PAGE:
Wednesday, March 31, 2010

Firestorm over California Proposition 14 open primary initiative continues

Unfortunately IPR has joined other short-sighted third party forces like the Libertarians and Greens (and Ralph Nader) who oppose Prop 14, a referendum that would give rights to independent (decline-to-state) voters in California and provide an open field for all candidates in the first round of voting. Read independent attorney Harry Kresky's HuffPo response to Nader "Why Independents are Right and Ralph Nader is Wrong about Proposition 14."

  • Editorial: IPR Opposes Proposition 14 in California (Independent Political Report)
  • Why Independents are Right and Ralph Nader is Wrong about Proposition 14 (Harry Kresky, Huffington Post)
  • The Great Voter Silencer: Prop 14 (Tom Del Beccaro, CA Repub Vice Chair)
  • Reclaiming Our State Government (By Roger Clark, Fox & Hounds Daily) Californians are angry because we recognize the winds of partisan self-interest have eroded Citizen Power.  Not since the days of Governor Hiram Johnson, who in 1911 successfully championed Citizen Power through enactment of referendum, recall and initiative to overcome the power of the special-interests of the day -- the railroads - have the people been as angry. Our frustration with partisan politics is evident as the ranks of "Decline-to-State" registered voters have swelled to almost twenty-one percent of all voters.
  • Editorial: Effort to shrink state government stalls (THE ORANGE COUNTY REGISTER) Meanwhile, another initiative approved for the ballot by full-time legislators would make it easier to pass more laws and impose higher taxes. Backers of Proposition 14 on the June ballot would change election laws to create open primaries...
  • RIP part-time Legislature. And danger looms (posted by Mark Landsbaum, Orange County Register/Orange Punch/Freedomblogging - a Libertarian blog) Meanwhile, there’s another initiative the full-time legislators  themselves approved for the ballot: Proposition 14. It  would provide open primaries. The argument for it is that it will remove  the gridlock  that  comes from polarized ideologues in Sacramento. And that means, the  Legislature will find more votes in the mushy middle to do things  like  expand  government even more and impose even more taxes.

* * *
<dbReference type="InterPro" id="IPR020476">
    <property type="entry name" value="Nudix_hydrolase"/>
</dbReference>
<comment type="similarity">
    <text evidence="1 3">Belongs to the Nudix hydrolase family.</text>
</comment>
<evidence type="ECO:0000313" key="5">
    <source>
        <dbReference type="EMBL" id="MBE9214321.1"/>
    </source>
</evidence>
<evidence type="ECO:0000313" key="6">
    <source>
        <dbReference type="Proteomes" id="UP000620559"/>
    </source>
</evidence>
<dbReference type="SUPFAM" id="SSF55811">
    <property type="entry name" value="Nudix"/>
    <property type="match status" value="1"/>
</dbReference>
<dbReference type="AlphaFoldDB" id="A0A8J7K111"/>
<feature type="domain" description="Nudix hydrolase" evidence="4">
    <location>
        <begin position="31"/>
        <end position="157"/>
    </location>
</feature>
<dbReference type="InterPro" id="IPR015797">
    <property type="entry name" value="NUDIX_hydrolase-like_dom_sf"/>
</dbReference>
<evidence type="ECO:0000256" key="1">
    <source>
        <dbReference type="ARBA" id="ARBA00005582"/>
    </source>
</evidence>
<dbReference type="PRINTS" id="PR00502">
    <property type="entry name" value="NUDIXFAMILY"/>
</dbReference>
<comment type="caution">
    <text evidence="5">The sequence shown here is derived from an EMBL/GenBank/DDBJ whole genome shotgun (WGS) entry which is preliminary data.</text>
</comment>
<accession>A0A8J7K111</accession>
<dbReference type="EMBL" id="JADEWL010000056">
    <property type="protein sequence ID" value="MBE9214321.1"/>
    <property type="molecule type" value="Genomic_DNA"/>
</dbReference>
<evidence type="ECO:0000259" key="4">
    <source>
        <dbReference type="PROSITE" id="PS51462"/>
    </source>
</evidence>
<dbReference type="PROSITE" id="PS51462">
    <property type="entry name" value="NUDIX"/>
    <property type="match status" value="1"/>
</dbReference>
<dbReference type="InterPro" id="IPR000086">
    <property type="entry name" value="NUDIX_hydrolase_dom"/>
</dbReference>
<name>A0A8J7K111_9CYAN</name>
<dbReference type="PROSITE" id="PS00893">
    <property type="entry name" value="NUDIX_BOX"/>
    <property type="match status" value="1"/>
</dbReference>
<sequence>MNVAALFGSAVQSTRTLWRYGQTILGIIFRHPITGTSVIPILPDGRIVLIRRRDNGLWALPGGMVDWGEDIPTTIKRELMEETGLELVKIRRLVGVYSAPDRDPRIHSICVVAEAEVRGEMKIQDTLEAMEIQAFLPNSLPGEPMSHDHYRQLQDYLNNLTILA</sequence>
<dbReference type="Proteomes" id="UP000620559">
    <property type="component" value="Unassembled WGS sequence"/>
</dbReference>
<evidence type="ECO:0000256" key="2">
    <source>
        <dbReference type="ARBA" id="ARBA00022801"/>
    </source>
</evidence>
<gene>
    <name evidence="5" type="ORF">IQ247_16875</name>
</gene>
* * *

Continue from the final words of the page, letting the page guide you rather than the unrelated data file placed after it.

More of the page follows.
• California NAACP Opposes Proposition 14 (Ballot Access News)
  • Catching up on California Referenda, etc. (William P. Meyers, California Democracy blog) In particular I think that "third" parties will be able to attract more voters in the primaries under Proposition 14, and that should help them build their cores of regular voters.
  • Netflix CEO Puts Cash Down "Open Primary" Rathole (Steve Rankin, Free Citizen blog) I am continually amazed that some independents and small party members support the “top two open primary.” I guess they don’t give a damn about having a chance to elect independents and small party candidates to office, since the final choice in the “top two” is almost always one Democrat and one Republican, two Democrats, OR two Republicans.
  • Obama takes care in sizing up tea party movement (By JENNIFER LOVEN (AP) The president said on NBC's "Today" show that the movement is built around a "core group" of people who question whether he is a U.S. citizen and believe he is a socialist. Beyond that, however, he said he recognizes that the movement involves people with "mainstream, legitimate concerns" about the national debt, government expansion and big spending.
  • Senate bill 'no party' for merger (J.D. Sumner, Albany GA Herald) In the wake of Monday’s discovery of a Georgia House rule that may threaten the passage of a bill calling for consolidation of Albany and Dougherty County based on a clause that would affect the partisanship of those seeking office, The Herald has examined the bill and city records to see how and why partisanship found its way into the bill.


Vigilante said...

Thanks for linking on Open Primaries. It's an idea whose time came a decade ago!

Daniel Ferris said...

Both sides have legitimate points. There is also a possible middle ground. Smaller parties have a legitimate fear of having their identity hijacked by others, making it difficult, if not impossible, to have a more principled party. Independents are tired of having to choose between the lesser of two evils designated by the party committees. A simple answer, to me, is to force open primaries only when there are a few dominate parties in power. The smaller parties can still protect their "brand name", unless they too become dominant,